Pope Francis, center, leaves the Basilica of Santa Maria Maggiore in Rome… (Ciro Fusco, European Pressphoto…)
VATICAN CITY — In private meetings before their conclave to elect a new pope, Roman Catholic cardinals took note when one of their number rose to speak — clearly, quietly and persuasively — about the need to purify the church and streamline its unwieldy bureaucracy.
Cardinal Jorge Mario Bergoglio seemed to sum up the very themes and challenges the leaders were debating. He was forceful without being abrasive, one cardinal recalled Thursday.
By the time they strode solemnly into the magnificent Sistine Chapel and closed away the outside world Tuesday, many of the cardinals had significantly refined their lists of candidates. Scarcely 24 hours later, on a fifth round of voting, at least 77 of 115 prelates chose the unassuming cardinal from Buenos Aires as the 266th pontiff.
The choice was historic, making him the first pope from the Americas and the first from a continent other than Europe in more than a millennium. The choice of Bergoglio, who will reign as Pope Francis, also stunned much of the public and many veteran Vatican-watchers. Almost no one predicted that Bergoglio would be elected to replace Pope Benedict XVI, who resigned last month.
Cardinals take an oath of secrecy that bars them from discussing in detail the proceedings that lead to the election, but on Thursday details were beginning to emerge slowly, forming an illuminating if partial picture of what happened and how.
"Most of us had two or three candidates when we entered" the chapel, Cardinal Juan Sandoval Iniguez of Mexico said in an interview. "We did not go in with our minds blank."
Cardinals often say it is the Holy Spirit that guides them in the conclave. But the real work, the trading of names and weighing of pros and cons, takes place in the days before. Over pasta dinners and informal chats, and especially in the congregations — the meetings where cardinals speak — they air grievances or outline plans and visions. For some, it is as close to a campaign speech as they get.
While support coalesced around Bergoglio, other candidates may have peaked or failed to gain traction because of serious criticism by numerous cardinals of the Italian-dominated Vatican bureaucracy.
The usually formidable voting muscle of the Italian bloc was weakened by the so-called Vatileaks scandal that pointed to allegations of corruption and infighting in the Curia, as the bureaucracy is known. That might have hurt the chances of the archbishop of Milan, Cardinal Angelo Scola, who had frequently been mentioned as a possible front-runner. Although some considered Scola an outsider, the controversy may have hurt all Italian candidates.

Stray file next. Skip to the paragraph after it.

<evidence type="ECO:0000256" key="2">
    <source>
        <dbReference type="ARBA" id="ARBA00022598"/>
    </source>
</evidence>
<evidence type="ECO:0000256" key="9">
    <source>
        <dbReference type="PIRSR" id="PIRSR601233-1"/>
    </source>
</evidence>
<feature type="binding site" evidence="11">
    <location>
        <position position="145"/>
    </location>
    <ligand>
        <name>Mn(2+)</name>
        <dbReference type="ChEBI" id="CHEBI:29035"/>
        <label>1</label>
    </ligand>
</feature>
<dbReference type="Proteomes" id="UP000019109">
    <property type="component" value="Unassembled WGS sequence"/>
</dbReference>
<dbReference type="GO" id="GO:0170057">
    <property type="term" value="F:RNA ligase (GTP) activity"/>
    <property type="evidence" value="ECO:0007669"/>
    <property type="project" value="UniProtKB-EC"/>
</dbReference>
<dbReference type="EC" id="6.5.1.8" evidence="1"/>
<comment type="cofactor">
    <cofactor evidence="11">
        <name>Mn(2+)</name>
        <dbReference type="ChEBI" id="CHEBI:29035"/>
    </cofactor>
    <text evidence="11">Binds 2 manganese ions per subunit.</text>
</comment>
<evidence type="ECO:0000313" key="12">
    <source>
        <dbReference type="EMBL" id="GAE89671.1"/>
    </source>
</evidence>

Embarrassingly for the Italian clergy, its bishops conference Wednesday night sent a quick message of congratulations to the new pope — addressing it to Scola instead of Bergoglio.
In each round of conclave balloting, votes for other candidates dropped off or shifted to Bergoglio until he received the majority needed, Sandoval said. The fact that Bergoglio came in second in the 2005 conclave that chose Benedict may have had an effect.
By the third ballot, the trend was clear, cardinals said. Bergoglio became somber. In the 2005 conclave, he had told fellow cardinals he did not want the job.
"Cardinal Bergoglio wouldn't have become pope in the fifth ballot if he had not been a really strong contender for the papacy from the beginning," Austrian Cardinal Christoph Schoenborn told reporters.
The election over, the new pope declined an elevated throne to receive the cardinals' pledges of allegiance. Then he joined them on the charter bus back to their residence rather than allowing himself to be whisked away in a limousine. Later, according to Brazilian cardinals, Pope Francis offered a champagne toast to the group at dinner and commented on their decision: "May God forgive you."
"Don't you feel the new energy in the church?" the former archbishop of Los Angeles, Cardinal Roger Mahony, said on his Twitter account.
Much of the criticism of Vatican management comes from cardinals who do not live in Rome but work in the far corners of the globe. There may have been a concerted push to challenge the standard modus operandi that led to the scandals that tarnished Benedict and his papacy.
Bergoglio "brings a new style to the papacy," said John Thavis, an expert on the pontificate. "Yes, the cardinals see him as a manager. But they also see a whole new attitude. They saw it in him and not in the other candidates who pretty much follow in line with the way things have been done [at the Vatican] all along."
The less formal, more down-to-earth style became apparent to the public with Francis' simple speech and silent prayer Wednesday night on the balcony of St. Peter's Basilica. It continued Thursday when he returned to his hotel, picked up his bags and paid the bill.